Each private key has a corresponding public key. Generally, the public key can be easily derived from the private key, but deriving the private key from the public key is computationally infeasible.
- In a public-key cryptosystem, a public key is a key that can be used for verifying digital signatures generated using a corresponding private key. In some cryptosystems, public keys can also be used for encrypting messages so that they can only be decrypted using the corresponding private key.
- In public-key cryptosystems, a private key is a key used for digitally signing documents. In some cryptosystems, it can also be used for decrypting data encrypted using a public key.
We will review how encryption works with public key and private key in the following example.
create RSA private key with openssl command
This command generates a PEM-encoded private key and stores it in the file rsaprivkey.pem. This example creates a 2048-bit key, which should work for nearly any purpose. The resulting private key should be kept secret and is used to sign and decrypt data.
- openssl genrsa -out rsaprivkey.pem 2048
Extract public key from private key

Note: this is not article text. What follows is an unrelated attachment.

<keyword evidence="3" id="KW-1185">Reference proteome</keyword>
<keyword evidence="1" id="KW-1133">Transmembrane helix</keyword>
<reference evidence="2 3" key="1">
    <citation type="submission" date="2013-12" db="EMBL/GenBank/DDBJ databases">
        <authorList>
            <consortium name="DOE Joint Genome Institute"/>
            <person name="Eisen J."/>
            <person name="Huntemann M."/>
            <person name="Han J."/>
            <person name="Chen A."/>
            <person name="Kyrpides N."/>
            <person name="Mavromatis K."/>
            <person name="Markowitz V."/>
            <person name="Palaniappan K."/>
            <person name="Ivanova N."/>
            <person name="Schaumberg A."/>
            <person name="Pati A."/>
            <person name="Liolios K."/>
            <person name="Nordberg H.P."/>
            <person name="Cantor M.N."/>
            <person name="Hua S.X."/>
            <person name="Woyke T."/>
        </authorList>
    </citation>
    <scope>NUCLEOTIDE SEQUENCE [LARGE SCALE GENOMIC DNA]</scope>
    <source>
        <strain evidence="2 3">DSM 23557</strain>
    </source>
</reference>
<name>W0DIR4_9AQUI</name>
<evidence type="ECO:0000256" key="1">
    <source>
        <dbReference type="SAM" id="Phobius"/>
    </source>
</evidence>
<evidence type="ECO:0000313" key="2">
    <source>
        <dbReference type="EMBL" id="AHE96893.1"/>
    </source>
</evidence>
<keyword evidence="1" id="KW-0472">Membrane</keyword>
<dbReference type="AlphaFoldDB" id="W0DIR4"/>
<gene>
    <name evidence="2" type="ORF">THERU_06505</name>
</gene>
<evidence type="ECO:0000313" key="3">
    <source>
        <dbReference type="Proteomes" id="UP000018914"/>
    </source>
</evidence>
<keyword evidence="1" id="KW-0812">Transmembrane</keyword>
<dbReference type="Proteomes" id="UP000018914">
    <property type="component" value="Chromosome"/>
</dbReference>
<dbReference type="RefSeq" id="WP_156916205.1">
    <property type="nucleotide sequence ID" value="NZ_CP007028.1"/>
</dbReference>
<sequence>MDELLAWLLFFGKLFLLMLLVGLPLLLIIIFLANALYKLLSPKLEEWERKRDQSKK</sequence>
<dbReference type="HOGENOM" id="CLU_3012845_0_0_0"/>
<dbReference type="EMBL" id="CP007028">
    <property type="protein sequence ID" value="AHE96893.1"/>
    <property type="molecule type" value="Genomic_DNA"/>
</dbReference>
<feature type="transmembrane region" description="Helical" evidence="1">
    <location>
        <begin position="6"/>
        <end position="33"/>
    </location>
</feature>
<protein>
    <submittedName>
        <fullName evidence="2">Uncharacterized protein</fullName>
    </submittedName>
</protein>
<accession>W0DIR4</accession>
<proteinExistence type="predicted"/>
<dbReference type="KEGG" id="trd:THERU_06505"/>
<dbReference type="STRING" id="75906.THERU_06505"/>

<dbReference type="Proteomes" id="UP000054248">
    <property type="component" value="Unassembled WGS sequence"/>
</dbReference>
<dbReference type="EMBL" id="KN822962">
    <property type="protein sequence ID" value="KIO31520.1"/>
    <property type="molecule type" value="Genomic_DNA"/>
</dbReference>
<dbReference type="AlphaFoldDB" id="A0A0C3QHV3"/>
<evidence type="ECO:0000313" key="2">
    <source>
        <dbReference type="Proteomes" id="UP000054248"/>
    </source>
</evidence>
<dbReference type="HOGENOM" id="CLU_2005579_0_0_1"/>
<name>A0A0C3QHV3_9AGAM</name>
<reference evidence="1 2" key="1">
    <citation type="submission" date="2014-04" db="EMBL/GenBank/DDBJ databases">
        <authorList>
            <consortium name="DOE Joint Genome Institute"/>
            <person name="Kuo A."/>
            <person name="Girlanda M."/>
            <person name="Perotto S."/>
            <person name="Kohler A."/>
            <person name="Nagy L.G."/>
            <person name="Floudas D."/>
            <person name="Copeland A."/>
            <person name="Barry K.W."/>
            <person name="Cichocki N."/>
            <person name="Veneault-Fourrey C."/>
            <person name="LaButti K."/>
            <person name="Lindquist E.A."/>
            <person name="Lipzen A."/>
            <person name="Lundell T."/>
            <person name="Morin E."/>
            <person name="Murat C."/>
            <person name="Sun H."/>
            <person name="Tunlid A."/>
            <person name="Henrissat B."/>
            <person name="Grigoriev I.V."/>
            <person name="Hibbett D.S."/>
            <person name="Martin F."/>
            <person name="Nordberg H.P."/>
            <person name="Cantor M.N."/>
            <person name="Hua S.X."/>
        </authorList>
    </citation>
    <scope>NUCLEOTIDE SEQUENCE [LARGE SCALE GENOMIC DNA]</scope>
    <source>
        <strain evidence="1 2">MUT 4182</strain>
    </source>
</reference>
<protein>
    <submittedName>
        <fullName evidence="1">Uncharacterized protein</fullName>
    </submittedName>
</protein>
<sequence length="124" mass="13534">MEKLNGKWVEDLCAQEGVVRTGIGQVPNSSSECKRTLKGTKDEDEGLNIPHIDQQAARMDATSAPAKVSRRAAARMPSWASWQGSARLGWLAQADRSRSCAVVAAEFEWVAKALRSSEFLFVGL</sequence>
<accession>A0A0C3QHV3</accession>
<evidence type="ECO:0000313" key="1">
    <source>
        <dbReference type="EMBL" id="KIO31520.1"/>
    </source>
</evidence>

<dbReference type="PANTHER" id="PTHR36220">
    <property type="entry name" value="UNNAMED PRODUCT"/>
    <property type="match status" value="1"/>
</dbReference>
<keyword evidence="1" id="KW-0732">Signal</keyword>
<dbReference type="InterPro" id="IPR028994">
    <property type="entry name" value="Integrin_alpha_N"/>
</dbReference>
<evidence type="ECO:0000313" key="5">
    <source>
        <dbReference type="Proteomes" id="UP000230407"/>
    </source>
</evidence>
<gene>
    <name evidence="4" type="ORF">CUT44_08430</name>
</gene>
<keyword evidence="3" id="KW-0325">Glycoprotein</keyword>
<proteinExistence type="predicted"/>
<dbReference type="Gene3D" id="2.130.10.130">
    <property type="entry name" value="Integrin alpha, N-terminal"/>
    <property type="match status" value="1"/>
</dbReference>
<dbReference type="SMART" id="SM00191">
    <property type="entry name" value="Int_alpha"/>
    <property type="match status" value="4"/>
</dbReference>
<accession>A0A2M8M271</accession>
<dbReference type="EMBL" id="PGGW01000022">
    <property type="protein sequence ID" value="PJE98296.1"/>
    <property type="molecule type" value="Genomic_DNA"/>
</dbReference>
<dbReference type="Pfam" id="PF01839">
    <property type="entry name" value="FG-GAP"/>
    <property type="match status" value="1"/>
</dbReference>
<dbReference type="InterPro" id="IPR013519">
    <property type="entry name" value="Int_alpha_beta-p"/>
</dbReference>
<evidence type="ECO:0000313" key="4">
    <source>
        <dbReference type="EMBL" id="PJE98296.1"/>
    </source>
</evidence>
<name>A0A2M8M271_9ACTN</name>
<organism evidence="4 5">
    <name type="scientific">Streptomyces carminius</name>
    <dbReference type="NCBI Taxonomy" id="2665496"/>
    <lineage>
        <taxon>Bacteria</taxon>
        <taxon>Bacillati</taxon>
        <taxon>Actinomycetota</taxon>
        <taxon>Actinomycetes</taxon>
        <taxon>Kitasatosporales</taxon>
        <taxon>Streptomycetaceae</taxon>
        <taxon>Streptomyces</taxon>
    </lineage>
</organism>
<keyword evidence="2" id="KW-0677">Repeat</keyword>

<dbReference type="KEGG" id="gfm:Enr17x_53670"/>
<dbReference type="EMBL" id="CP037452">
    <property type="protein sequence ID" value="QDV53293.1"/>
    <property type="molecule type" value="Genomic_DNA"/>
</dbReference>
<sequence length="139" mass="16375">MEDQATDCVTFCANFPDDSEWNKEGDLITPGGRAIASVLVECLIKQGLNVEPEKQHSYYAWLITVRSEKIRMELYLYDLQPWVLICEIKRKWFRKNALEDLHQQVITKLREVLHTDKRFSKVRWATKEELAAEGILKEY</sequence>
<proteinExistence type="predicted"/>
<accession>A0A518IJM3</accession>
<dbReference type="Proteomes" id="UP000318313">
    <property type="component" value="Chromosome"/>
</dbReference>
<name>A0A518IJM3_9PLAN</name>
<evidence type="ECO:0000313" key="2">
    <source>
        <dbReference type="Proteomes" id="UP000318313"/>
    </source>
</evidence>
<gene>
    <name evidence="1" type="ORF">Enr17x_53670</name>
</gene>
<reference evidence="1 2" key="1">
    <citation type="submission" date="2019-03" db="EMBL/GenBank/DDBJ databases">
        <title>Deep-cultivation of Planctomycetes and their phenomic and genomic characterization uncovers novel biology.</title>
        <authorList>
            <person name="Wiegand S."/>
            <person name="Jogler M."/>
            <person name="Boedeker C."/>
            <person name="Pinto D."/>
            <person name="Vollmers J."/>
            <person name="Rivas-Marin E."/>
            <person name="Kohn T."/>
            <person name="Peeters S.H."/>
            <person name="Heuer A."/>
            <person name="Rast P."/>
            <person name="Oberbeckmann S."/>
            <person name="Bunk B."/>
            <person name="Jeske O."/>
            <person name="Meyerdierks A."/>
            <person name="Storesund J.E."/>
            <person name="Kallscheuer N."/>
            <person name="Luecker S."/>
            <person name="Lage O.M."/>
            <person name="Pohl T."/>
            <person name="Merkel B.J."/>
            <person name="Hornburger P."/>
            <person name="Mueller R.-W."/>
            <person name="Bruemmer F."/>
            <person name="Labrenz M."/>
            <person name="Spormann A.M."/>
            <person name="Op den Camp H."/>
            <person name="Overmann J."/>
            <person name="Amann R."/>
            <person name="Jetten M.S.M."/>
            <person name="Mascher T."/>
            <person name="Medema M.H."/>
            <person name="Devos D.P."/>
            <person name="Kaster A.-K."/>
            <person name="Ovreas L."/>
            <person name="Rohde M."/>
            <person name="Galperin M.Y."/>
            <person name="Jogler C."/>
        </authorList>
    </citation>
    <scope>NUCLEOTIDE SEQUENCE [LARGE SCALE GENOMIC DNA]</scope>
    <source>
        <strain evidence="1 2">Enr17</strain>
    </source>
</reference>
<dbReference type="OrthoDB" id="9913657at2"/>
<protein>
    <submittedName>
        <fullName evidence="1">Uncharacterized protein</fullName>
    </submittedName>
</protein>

Extract the public key from the private key, which can be used below:
- openssl rsa -in rsaprivkey.pem -outform PEM -pubout -out public.pem
Encrypt test.txt file content using public key
Create a new file called test.txt file with content “message test”. Perform the following command to create encrypted message to cipher.txt file.
- openssl rsautl -encrypt -in test.txt -pubin -inkey public.pem -out cipher.txt
Decrypt from cipher.txt using private key
Perform following command to decrypt cipher.txt content.
- openssl rsautl -decrypt -in cipher.txt -inkey rsaprivkey.pem
Confirm that we are able to decrypt our cipher.txt file content to our terminal.
Make sure that output from terminal is matching the content on test.txt file.
If the content does not match, then private key has been manipulated and may not work with our public key. Consider creating a new private key.